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OK, so I can get my code to work, but there's something that's bugging me. It has to do with operator overloading and making non-member functions inline. Here's a very simple program that implements a complex number object:

Contained in Complex.h

using namespace std;

class Complex {
  double real;
  double imaginary;


  Complex(double r, double i);
  double getReal();
  double getImaginary();
  string toString();

inline Complex operator+(Complex lhs, Complex rhs);

...and in

#include <sstream>
#include <string>
#include "Complex.h"

using namespace std;

...not important...

Complex::Complex(double r, double i)
  real = r;
  imaginary = i;

double Complex::getReal()
  return real;

double Complex::getImaginary()
  return imaginary;

string Complex::toString()
...what you would expect, not important here...

inline Complex operator+(Complex lhs, Complex rhs)
  double result_real = lhs.getReal() + rhs.getReal();
  double result_imaginary = lhs.getImaginary() + rhs.getImaginary();

  Complex result(result_real, result_imaginary);


and finally in

using namespace std;

#include <iostream>
#include "Complex.h"

int main(void)
  Complex c1(1.0,3.0);
  Complex c2(2.5,-5.2);

  Complex c3 = c1 + c2;

  cout << "c3 is " << c3.toString() << endl;


Compiling with g++ using a makefile that does the linking this produces the error: undefined reference to `operator+(Complex, Complex)'

If I just remove the "inline" from before the operator+ in Complex.h and then everything compiles and works as it should. Why does the inline modifier cause this error? Everyone, for example:

Operator overloading


seems to recommend that for overloading binary operators the functions should be non-member and inline. So why am I encountering an error when I make them inline?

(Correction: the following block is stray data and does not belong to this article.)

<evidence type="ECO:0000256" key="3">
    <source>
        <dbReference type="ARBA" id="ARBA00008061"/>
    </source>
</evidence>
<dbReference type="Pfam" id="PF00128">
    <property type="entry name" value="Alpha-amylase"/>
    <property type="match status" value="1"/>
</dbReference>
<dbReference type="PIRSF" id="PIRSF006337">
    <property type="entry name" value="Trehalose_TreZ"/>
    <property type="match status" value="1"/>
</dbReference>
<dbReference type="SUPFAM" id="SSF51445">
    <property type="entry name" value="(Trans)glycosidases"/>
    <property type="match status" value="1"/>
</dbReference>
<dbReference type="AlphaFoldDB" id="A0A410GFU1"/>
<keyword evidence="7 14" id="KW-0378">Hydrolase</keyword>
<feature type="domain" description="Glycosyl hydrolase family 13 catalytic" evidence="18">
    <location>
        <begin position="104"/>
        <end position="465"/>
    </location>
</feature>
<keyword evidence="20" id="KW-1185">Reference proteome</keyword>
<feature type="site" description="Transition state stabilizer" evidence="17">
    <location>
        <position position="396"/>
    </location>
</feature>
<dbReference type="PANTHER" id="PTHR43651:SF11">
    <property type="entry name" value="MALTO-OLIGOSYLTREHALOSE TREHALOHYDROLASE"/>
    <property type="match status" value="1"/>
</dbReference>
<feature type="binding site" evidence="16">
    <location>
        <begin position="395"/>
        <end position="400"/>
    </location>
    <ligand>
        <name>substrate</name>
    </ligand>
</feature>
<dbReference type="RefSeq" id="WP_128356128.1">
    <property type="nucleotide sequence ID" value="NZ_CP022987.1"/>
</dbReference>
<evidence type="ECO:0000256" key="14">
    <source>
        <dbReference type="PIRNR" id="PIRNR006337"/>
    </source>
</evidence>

And, yes, I realize that the inline modifier may be a red herring since modern compilers should take care of this. But I remain curious.


share|improve this question
up vote 0 down vote accepted

An inline function must be defined in every file where it's used.

In case you want the precise wording from the standard (§7.1.2/4):

An inline function shall be defined in every translation unit in which it is odr-used and shall have exactly the same definition in every case.

With it marked inline, but defined in only one translation unit, you weren't meeting your side of your contract with the compiler (so to speak).

share|improve this answer
Hooray, that works! I've accepted your answer. I don't have sufficient reputation to upvote it. That seems to me to make inline a lot less useful than I would hope since it radically reduces encapsulation. So I think I'll leave it to my compiler to make all decisions about inlining things. Thanks very much! – gleedadswell Nov 16 '13 at 16:34

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